proGAV ® 2.0 – The 500,000 Durability Test

We understand the gravity of the situation

ThThe proGAV 2.0 - the successor of the successful proGAV - has many improvements in particular a unique advantage for the patient: It allows for a gentle and reliable adjustment with the finger.

One question was asked again and again: "How often can you press on a proGAV 2.0 until the adjustment mechanism fails?"

The 500,000 Durability Test

Our Goal:

The goal is to prove the safety of the proGAV 2.0 adjustment and durability of the spring mechanism within the valve.

Our target was 500,000 clicks, a value chosen far beyond a realistic framework, which is represented in the following example:

If a patient presses once every minute on its valve, they would click for 8.333 hours or 347 days to reach 500,000.

The reason

Occasionally marketing, sales and doctors have questioned to the durability of the valve, if e.g. the patients themselves continuously press on the valve.

The Team:

Requirements for the testing of proGAV 2.0:

The brake mechanism of the proGAV 2.0 will be released 500,000 times through a targeted pressure on the detached valve.

The proGAV 2.0 must be fully functional before the test and after the test. This means the brake mechanism of the proGAV 2.0 must work before, during and after the test failure-free. Thus, the valve remains in the unpressed condition safe for adjustments of magnets of everyday life (up to 3 Tesla).

Requirements for the test:

The test set-up is monitored over the entire duration of the video. Visability to the rotor movement is required. The valve cover is transparent so that a camera is able to monitor the movement of the rotor.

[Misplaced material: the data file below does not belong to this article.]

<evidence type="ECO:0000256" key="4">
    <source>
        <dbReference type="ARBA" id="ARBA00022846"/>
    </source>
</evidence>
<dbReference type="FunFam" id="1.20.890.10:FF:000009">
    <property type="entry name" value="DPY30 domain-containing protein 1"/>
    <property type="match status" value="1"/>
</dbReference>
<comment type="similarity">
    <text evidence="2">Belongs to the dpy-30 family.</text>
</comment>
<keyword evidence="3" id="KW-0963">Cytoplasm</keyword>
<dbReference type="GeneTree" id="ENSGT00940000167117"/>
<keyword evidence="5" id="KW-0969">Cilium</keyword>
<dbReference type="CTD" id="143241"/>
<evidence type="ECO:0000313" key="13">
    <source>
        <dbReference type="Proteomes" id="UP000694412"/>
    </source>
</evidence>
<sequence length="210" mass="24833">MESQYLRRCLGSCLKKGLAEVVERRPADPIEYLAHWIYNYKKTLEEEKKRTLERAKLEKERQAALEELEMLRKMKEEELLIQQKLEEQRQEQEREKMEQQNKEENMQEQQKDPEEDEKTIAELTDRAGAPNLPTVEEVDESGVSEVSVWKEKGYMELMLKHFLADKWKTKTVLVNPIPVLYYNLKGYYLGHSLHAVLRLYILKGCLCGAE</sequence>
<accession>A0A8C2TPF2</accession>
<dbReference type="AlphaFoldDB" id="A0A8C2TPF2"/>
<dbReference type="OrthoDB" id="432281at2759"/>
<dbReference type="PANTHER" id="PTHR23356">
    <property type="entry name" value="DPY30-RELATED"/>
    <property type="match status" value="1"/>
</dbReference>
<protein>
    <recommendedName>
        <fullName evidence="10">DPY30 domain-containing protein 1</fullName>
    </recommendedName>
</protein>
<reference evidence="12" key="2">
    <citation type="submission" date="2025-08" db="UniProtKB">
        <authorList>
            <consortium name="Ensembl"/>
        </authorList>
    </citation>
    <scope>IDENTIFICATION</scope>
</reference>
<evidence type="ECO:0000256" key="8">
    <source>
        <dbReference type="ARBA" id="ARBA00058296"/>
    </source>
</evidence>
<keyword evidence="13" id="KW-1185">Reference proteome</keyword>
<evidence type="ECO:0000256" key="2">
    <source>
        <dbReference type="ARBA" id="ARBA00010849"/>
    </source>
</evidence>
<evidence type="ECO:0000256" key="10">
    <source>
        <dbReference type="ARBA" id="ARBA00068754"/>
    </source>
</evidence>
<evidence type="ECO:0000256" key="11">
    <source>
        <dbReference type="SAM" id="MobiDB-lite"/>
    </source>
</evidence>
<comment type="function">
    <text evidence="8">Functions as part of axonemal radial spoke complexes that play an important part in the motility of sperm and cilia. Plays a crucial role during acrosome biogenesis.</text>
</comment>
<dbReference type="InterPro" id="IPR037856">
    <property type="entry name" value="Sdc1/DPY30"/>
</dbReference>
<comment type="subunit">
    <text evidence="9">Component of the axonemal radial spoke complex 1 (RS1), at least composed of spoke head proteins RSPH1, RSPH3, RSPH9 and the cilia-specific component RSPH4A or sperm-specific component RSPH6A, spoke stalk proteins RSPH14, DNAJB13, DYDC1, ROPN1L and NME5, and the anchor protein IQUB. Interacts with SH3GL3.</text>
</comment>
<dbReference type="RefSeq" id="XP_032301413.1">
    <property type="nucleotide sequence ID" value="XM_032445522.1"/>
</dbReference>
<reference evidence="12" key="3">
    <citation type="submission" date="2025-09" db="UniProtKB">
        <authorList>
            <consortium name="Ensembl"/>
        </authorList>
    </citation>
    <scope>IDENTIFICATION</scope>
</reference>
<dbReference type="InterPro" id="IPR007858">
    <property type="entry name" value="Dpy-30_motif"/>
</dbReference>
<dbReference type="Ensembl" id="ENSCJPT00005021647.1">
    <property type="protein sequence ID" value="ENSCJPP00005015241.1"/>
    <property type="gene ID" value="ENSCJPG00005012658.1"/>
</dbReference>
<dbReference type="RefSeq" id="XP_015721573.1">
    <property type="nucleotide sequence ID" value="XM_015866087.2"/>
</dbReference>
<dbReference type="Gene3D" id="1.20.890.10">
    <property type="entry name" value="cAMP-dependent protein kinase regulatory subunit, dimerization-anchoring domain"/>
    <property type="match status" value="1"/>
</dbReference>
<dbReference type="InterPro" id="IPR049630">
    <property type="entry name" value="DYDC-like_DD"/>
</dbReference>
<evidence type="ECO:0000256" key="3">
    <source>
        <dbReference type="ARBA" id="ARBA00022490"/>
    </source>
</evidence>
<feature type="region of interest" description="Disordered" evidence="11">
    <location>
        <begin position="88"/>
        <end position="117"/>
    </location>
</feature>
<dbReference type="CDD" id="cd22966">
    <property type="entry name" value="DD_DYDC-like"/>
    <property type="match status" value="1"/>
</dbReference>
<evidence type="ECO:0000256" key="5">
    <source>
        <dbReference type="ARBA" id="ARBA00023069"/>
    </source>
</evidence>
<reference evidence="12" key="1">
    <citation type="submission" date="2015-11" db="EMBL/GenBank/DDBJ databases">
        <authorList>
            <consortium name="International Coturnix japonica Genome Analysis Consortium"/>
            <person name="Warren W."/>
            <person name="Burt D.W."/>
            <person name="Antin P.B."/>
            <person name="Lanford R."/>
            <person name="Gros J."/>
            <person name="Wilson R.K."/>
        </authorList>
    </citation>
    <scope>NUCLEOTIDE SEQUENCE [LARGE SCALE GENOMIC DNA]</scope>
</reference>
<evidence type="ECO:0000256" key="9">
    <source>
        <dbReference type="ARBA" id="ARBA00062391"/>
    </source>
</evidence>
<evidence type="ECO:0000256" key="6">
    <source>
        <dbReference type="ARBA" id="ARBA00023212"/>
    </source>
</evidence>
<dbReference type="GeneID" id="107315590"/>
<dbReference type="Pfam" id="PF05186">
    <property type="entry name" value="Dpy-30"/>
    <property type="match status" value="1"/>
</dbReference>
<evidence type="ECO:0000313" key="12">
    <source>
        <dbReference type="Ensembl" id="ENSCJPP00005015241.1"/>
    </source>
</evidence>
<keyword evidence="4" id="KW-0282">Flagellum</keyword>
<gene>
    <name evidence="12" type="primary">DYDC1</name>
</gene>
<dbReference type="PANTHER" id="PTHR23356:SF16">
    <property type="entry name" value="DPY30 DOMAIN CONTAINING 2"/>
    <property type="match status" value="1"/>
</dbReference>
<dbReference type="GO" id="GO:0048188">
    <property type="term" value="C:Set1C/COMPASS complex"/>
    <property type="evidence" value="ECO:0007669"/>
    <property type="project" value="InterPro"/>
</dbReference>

With the brake in the valve released, it is the aim that the proGAV 2.0 should be subjected to the magnetic force of the proGAV 2.0 adjustment tool and to be able to observe the rotation of the rotor. A software program counts the number of clicks.


Legend of the test assembly:
A: Magnetic actuator
B: Finger with flexible silicone steeve
C: proGAV 2.0 test valve with a transparent plexiglass base
D: Rotor with adjustment magnets
E: Video camera with light
F: Test bench frameG: Test rig casing


Start: 09/01/2016 at 9:34 AM
Ending: 09/02/2016 at 10.48 PM


Before starting the test, the valve was checked with the proGAV 2.0 measurement and adjustment tool.
The 3D-finger presses the valve diaphragm and triggers the braking mechanism. At the same time, the adjustment magnet system of the proGAV 2.0 adjustment tool was rotated in the circle by an electric motor. The result is a constantly changing magnetic field in the valve.

During the test the function of the brake mechanism was verified several times. For this, the 3D-finger presses longer on the valve than in the regular frequency mode. If the rotor rotates in response to the moving magnets, the brake is released and the valve is adjustable. If the finger triggers pressure on the valve, then the rotor is fixed again and the valve is secured for an adjustment.

The camera on the valve inlet shows the entire test in addition to the rotor movement and also that the valve shows no signs of wear. The rotation of the rotor was intentional to the test structure to test the load for the valve.

The test is complete at 500,000 clicks.

After the test run, the valve is checked again via proGAV 2.0 measurement and adjustment tools.


The proGAV 2.0 was shown to be fully functional after 500,000 clicks on the valve.

- no effect on brake- no effect on rotor- valve was still able to be verified and adjusted

Notes from the Research & Development:

Christian Gleumes: "500,000 clicks would be a number, that a proGAV 2.0 in real life probably never have to experience. In addition to that is a genuine finger much softer than its 3D-Print imitation. The test conditions are much more strengent than a clinical setting, mainly due to the exchange of titanium to allow for the plexoglas cover. This is where we are sure ..."